Wednesday, July 11, 2018

NATO Summit: Trump Dresses Down Chancellor Merkel

The European Union has used hefty U.S. defense spending and its willingness to send American troops into harm's way to protect Europe for 69 years. It is in effect a kind of social welfare subsidy: we spend money on arms, they build ever-more generous welfare states.

And then, from the safety of their left-leaning think tanks, universities and EU bureaucracies, they complain about American “militarism”, “imperialism” and “aggression”.

It's getting tiresome, but it bears repeating. NATO's 28 members are required by the treaty that established the mutual defense organization to spend 2% of their gross domestic product on defense.

In 2016, President Obama's final year in office, the U.S. spent 3.6% of its GDP on defense, Greece 2.4%, the U.K. 2.2%, Estonia 2.16% and Poland 2%. Everyone else was below 2%. Everyone.

And note that those that are pulling their weight are among Europe's poorest nations. The others should be ashamed, but shame is in short supply in Europe these days.

President Trump entered the summit committed to harshly criticizing the alliance members for continuing to shirk the agreed upon 2% target of GDP spending on defense.

During a breakfast meeting at NATO Headquarters the President said, “I think it is very sad when Germany makes a massive oil and gas deal with Russia. We are supposed to be guarding against Russia and Germany goes out and pays billions and billions of dollars a year to Russia.”

“We are protecting Germany, we are protecting France, we are protecting all of these countries and then numerous of the countries go out and make a pipeline deal with Russia where they are paying billions of dollars into the coffers of Russia. I think that is very inappropriate.”

“It should never have been allowed to happen. Germany is totally controlled by Russia because they will be getting 60-70% of their energy from Russia and a new pipeline. You tell me if that’s appropriate because I think it’s not. On top of that Germany is just paying just a little bit over 1% whereas the United States is paying 4.2% of a much larger GDP. So, I think that’s inappropriate also.”

“Germany’s plan to increase its defense expenditure to the NATO target of 2% of GDP by 2030 was not good enough,” Trump said. “They could do it tomorrow.”

Right on cue, the lefties began to tweet:  Schumer and Pelosi posted identical tweets:

“President Trump’s brazen insults and denigration of one of America’s most steadfast allies, Germany, is an embarrassment. His behavior this morning is another profoundly disturbing signal that the president is more loyal to President Putin than to our NATO allies.”

Sen. Diane Feinstein tweeted, “NATO countries have fought alongside Americans for almost 70 years. His insults weaken our security and undercut our national interests.”

The most ludicrous tweet came from NBC’s Andrea Mitchell who claimed:

“Can only imagine what @SecPompeo, COS Kelly, US NATO Ambassador Hutchison thinking watching them look down awkwardly as @realDonaldTrump harangues NATO Secretary General saying Germany is captive to Russia. Unreal. Putin wins.”

My favorite Twitter parody account summed it up best:
The President’s criticism of a German deal with Russia on energy relates to the Nord Stream 2 pipeline Germany hopes to build on the floor of the Baltic Sea.  Eastern European countries vehemently oppose it fearing it could potentially cut them off from critical energy supplies and make Europe helplessly dependent on Gazprom, the Russian-state gas exporter.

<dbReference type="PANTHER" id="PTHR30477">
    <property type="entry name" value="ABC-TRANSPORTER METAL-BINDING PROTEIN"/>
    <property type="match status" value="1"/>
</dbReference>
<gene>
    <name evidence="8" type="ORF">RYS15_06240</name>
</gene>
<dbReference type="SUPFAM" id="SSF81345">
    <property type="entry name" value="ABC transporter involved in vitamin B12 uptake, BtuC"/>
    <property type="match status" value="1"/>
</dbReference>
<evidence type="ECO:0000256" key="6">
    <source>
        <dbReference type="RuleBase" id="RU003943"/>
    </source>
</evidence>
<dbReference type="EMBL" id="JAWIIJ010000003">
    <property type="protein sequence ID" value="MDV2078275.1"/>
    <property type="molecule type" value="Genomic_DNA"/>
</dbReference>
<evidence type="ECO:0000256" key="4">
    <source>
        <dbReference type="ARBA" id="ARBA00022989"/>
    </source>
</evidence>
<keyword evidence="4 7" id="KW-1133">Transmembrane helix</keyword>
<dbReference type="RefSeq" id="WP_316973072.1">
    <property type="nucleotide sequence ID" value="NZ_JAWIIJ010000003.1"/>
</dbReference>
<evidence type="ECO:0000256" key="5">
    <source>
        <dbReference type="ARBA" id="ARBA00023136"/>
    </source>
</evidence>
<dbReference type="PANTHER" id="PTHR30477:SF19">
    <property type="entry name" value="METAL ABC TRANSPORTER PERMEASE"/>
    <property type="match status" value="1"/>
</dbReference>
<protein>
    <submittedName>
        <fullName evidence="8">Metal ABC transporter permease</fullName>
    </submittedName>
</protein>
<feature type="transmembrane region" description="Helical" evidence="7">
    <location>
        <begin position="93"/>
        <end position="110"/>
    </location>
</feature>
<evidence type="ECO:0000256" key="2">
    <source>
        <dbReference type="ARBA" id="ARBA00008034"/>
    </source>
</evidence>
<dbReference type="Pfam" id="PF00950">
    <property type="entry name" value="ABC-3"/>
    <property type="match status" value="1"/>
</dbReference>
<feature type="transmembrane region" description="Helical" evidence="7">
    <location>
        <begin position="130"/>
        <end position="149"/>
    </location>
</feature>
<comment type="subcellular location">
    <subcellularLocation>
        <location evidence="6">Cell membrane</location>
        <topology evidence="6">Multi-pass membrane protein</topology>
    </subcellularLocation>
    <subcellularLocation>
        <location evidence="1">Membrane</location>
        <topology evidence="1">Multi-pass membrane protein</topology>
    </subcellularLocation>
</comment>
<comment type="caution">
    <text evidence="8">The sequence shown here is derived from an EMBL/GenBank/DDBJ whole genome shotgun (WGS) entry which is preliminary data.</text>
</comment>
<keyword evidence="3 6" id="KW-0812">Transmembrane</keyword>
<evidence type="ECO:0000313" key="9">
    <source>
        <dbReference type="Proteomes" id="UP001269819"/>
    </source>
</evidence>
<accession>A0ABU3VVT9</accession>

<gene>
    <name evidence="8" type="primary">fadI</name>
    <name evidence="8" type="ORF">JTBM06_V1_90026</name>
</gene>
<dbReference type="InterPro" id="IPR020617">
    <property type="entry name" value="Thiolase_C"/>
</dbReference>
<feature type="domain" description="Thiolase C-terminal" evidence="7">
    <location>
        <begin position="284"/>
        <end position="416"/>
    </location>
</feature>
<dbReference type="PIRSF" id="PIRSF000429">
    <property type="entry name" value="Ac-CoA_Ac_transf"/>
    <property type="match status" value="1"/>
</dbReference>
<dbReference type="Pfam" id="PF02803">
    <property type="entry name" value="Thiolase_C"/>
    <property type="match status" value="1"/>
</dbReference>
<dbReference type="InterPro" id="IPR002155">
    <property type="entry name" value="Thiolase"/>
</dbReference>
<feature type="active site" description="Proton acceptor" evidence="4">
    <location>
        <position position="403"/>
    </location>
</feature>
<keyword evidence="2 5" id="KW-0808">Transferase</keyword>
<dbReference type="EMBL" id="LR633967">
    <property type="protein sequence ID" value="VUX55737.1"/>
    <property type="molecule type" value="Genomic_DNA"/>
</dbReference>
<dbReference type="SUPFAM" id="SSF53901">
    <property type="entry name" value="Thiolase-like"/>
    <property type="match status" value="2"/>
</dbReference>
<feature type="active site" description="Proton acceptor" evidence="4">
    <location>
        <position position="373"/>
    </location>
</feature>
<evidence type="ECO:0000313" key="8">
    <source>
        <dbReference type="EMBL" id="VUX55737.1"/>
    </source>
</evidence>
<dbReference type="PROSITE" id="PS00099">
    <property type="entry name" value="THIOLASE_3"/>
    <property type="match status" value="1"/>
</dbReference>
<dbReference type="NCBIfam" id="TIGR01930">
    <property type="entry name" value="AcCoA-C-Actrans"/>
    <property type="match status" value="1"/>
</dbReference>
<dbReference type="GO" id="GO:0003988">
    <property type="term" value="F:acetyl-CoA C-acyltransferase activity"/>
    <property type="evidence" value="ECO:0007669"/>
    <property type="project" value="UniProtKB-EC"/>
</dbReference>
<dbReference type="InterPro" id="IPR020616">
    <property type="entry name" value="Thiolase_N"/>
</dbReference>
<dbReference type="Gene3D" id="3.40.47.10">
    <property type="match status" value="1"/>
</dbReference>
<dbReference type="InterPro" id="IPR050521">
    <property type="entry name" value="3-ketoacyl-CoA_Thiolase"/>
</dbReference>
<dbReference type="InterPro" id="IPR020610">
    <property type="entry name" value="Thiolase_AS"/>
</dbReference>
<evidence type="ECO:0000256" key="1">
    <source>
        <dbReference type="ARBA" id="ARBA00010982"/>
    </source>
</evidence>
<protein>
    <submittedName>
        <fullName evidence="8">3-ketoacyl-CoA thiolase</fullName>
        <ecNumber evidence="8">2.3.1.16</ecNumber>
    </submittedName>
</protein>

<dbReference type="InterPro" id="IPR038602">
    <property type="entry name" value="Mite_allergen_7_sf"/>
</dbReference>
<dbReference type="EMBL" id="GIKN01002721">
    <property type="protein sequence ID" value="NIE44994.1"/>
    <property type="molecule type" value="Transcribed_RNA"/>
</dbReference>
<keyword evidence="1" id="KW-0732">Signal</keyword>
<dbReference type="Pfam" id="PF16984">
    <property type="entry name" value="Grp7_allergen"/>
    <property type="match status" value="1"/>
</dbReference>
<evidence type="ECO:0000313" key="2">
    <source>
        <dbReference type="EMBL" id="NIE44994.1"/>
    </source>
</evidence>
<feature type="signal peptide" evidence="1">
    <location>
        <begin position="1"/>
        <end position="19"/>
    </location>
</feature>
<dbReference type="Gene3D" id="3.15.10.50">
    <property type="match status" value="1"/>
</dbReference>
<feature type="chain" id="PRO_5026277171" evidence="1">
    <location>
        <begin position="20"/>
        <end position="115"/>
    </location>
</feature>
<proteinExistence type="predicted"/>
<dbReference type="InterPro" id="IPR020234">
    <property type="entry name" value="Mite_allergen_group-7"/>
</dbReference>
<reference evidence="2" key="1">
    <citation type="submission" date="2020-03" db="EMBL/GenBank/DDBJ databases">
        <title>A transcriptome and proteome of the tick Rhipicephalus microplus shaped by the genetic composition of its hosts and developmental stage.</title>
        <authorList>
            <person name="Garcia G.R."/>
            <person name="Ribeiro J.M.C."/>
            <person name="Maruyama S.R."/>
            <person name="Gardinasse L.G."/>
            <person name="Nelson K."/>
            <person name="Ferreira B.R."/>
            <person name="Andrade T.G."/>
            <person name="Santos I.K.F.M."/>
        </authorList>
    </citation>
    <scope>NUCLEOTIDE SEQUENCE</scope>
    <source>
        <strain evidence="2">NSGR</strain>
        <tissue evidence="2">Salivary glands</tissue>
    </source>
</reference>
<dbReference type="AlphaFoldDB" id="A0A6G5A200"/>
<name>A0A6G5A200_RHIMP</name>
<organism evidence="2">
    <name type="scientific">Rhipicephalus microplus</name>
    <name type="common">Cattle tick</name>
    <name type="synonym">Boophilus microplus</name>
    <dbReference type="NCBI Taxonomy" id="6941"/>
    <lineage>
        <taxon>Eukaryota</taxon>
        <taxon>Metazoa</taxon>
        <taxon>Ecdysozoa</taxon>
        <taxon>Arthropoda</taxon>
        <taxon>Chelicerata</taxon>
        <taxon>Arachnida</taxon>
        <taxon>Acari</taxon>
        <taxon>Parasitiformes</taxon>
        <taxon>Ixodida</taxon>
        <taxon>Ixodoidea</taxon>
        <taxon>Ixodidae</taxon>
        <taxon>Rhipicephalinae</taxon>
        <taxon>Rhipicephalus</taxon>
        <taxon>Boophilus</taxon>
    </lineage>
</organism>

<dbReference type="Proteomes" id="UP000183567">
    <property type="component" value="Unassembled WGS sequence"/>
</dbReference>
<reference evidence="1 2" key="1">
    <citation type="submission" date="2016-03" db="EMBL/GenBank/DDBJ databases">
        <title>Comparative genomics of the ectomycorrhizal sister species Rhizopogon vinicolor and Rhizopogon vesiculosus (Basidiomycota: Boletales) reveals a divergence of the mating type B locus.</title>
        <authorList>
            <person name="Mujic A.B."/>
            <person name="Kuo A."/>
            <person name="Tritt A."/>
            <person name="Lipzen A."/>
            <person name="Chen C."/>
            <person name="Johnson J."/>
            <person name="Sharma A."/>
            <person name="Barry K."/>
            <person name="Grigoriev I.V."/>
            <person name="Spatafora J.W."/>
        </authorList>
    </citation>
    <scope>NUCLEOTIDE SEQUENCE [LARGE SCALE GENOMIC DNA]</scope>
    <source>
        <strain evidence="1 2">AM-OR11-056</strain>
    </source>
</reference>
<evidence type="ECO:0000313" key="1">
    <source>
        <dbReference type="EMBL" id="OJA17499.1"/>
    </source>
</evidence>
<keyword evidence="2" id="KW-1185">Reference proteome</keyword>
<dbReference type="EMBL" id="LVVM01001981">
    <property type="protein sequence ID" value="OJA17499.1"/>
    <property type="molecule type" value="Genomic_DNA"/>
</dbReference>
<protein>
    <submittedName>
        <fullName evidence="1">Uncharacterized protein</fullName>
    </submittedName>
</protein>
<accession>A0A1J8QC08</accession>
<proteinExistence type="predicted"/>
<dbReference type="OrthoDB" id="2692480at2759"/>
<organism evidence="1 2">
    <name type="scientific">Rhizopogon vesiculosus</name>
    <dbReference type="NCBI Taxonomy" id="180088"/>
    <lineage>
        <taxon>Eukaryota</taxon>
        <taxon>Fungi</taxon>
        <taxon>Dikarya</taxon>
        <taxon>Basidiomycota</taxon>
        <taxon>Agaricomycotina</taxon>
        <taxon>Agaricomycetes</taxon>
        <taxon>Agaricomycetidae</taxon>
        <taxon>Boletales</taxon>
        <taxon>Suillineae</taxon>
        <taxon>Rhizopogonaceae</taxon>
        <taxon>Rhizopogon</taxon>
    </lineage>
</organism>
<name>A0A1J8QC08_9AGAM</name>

As you might expect, the arrogant Frau Merkel pushed back saying, “I have experienced myself how a part of Germany was controlled by the Soviet Union. I am very happy that today we are united in freedom. Because of that we can say that we can make our independent policies and make independent decisions. That is very good, especially for people in eastern Germany.”

“Germany does a lot for NATO,” she said.  “[We] are the second largest provider of troops; the largest part of our military capacity is offered to NATO and until today we have a strong engagement towards Afghanistan. In that we also defend the interests of the United States.”

Is that so?  Well…

After the end of World War II, much of Europe lay in ruins. In Germany, it has been estimated, 70% of housing had been obliterated.  Factories and workshops were rubble; fields, forests and vineyards ripped to pieces. It looked as though Germany would never rise again.

The Marshall Plan (officially the European Recovery Program, ERP) was an American initiative to aid Western Europe, in which the United States gave over $12 billion (approximately $120 billion in current dollar value as of June 2016) in economic support to help rebuild Western European economies after the end of World War II.

Poland’s Foreign Minister Jacek Czaputowicz suggested the President has a point on the Nord Stream pipelines. “Some countries are too close” to Russia, he said on a panel at a parallel event to NATO, accusing the pipelines which transit gas to western Europe under the Baltic Sea of funding Russia’s military buildup.

Poland and Ukraine also fear that Russia may be diversifying its gas routes into Europe to be able to exploit its grid for political reasons.

Turkey’s Foreign Minister Mevlut Cavusoglu also took a pop at Germany, complaining that Merkel’s government withdrew its patriot missile system from Turkey’s Syrian border. When German Defense Minister Ursula Von der Leyen responded that it was a rotation and Germany stayed 3-4 years, Cavusoglu said: “Italy has been prolonging, like a real ally.”

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